The Motley Fool Discussion Boards
Investing/Strategies / Retirement Investing
|Subject: Re: Hi gang... wow!!!||Date: 9/15/2013 7:31 PM|
|Author: Rayvt||Number: 72870 of 77123|
Ray, can you integrate this into your spread?
Heh. It's already there, albeit incompletely. For the B&H and timed S&P500 -- didn't do it for the IUL. Sortino is a metric for downside deviation below a target percentage gain (MAR = minimum acceptable return). For my own work I like to use a MAR of 0%. Which clearly wouldn't work for an IUL because of the 0% floor.
The problem you guys have is that you are thinking that short-term volatility is risk. It isn't. (CC's recent posts show this, and I'm working on a response to that.)
And the problem with that is that is:
"over the full market cycle, investing to achieve short-term comfort costs a fortune." -- John Hussman
A few more quotes on that topic:
“You need long-term strategies to reach long-term goals, and paying
attention to short-term fluctuations in the stock market is one of
the most destructive things you can do for your long-term financial
health.” -- Jim O’Shaughnessy
"short-term volatility is largely the result of emotional investor overreaction to unfolding events. numerous studies attempted to link volatility to changing fundamentals have failed. So we are left with the inescapable conclusion that volatility is a measure of emotion and not risk, except in the case of building portfolios to meet short-term needs." -- C. Thomas Howard
"Short-term volatility and correlations shrink to insignificance as the time period lengthens. Sadly, the current infatuation with short-term volatility mitigation has us forgetting about returns, the most important driver of long-term wealth."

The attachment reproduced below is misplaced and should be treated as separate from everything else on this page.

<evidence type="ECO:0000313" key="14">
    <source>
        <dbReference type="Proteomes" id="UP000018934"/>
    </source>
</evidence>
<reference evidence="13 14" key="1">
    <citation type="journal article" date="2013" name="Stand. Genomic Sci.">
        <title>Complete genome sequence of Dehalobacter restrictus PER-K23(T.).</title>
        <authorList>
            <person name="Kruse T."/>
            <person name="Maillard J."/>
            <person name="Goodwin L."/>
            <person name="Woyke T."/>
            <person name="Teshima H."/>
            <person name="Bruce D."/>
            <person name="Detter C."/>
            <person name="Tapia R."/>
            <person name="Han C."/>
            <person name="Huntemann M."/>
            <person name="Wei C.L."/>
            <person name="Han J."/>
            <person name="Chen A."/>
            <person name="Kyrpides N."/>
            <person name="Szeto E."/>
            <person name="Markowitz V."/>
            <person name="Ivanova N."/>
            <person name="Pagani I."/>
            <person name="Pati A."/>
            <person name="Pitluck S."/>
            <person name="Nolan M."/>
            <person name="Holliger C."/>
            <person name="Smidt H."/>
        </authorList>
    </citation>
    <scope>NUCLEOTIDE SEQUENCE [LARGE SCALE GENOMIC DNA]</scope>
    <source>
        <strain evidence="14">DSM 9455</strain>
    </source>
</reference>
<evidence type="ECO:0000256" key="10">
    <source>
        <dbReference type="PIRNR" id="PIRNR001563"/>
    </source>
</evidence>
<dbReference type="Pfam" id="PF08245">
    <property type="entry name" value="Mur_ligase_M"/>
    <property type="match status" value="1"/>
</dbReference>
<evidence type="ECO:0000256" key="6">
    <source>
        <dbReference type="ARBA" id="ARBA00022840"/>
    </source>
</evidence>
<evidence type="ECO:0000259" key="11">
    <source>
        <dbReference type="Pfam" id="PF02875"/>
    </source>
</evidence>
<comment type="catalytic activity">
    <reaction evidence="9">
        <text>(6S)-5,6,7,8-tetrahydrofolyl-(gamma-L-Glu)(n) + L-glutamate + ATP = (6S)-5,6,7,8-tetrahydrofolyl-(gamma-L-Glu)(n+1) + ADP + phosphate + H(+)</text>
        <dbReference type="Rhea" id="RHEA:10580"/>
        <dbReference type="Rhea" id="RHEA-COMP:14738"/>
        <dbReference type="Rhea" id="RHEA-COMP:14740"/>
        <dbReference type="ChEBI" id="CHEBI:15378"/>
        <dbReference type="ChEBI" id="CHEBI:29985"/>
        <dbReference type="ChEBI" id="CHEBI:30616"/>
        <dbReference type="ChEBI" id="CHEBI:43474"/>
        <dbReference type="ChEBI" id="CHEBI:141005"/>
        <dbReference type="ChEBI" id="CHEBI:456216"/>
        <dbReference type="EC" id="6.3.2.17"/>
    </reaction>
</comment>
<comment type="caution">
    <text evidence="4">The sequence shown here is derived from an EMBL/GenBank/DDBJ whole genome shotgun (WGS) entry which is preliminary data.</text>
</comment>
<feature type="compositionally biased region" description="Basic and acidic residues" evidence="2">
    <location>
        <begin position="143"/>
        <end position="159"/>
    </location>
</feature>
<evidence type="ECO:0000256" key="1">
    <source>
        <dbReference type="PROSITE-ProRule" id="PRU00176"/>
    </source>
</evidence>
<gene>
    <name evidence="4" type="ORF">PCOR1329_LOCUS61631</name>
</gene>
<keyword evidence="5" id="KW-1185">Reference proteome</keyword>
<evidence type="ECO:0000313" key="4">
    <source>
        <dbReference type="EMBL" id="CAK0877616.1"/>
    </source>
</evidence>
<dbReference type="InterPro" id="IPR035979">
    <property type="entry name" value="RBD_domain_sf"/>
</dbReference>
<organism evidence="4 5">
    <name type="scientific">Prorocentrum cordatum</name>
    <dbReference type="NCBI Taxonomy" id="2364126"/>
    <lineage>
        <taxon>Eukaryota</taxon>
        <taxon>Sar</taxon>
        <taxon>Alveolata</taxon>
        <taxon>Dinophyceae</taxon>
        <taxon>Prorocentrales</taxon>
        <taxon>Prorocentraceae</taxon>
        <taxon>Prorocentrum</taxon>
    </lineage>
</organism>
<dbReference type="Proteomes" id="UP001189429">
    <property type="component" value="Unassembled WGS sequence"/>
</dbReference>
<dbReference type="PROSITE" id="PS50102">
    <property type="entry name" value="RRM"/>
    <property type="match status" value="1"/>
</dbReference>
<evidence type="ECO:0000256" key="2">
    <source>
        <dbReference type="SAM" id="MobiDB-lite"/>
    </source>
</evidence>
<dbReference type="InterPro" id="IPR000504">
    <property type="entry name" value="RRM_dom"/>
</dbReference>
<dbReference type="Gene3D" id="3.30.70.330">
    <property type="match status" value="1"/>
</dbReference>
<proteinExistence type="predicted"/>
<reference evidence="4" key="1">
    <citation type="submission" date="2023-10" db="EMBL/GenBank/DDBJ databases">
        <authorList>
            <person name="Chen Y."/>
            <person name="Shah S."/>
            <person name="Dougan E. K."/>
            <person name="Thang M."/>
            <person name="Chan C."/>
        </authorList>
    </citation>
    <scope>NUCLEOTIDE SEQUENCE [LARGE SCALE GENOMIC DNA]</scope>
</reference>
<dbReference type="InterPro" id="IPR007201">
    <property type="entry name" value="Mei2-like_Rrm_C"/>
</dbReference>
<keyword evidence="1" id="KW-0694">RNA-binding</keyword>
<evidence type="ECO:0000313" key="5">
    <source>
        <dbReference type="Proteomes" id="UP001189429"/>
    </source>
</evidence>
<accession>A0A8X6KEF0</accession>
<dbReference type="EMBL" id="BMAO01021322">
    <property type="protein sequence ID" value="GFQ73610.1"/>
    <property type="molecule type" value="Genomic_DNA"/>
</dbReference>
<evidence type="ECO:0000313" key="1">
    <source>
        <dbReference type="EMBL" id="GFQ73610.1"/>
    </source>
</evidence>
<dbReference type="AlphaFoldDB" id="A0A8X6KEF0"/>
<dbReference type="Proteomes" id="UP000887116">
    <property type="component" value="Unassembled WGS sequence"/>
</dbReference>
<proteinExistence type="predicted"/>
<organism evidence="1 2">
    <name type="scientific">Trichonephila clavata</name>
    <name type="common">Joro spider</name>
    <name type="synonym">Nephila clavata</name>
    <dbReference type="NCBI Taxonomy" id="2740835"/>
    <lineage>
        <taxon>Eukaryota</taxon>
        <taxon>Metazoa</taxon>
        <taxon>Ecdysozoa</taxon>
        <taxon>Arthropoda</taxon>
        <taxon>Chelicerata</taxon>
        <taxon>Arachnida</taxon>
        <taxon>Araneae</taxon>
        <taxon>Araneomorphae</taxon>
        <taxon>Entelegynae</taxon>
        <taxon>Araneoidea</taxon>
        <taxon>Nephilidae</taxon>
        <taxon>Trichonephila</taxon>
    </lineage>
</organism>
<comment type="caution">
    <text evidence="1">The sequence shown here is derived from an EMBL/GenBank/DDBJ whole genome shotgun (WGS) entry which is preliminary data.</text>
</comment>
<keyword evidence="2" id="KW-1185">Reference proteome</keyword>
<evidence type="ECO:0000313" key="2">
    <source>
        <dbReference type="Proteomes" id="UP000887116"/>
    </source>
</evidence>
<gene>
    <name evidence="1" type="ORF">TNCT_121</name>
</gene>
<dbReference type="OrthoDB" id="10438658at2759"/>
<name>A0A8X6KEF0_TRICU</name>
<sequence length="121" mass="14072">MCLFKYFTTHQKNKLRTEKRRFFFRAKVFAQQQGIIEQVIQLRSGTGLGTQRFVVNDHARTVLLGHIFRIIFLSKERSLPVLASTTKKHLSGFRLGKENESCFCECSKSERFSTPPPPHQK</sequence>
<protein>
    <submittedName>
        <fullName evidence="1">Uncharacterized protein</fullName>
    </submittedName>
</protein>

"Volatility remains a reasonable measure of risk for the short term. Long-term investors are better off considering the “margin of safety” concept. There is evidence that suggests that volatility understates risk for up to four years, but overstates risk for holding periods beyond four years." Credit Suisse
Anyway .... I'd have to rework the spreadsheet and add a columns in order to compute the ddev which goes into the Sortino. Frankly, I'm not incented to do that. The spreadsheet already tells me everything I want to know about IULs.
What *would* be interesting would be some sort of graph showing the difference between the periodic (monthly) returns of B&H vs. IUL. This is partially shown in Chart 7, the year-to-year returns.
|Copyright 1996-2015 trademark and the "Fool" logo is a trademark of The Motley Fool, Inc. Contact Us|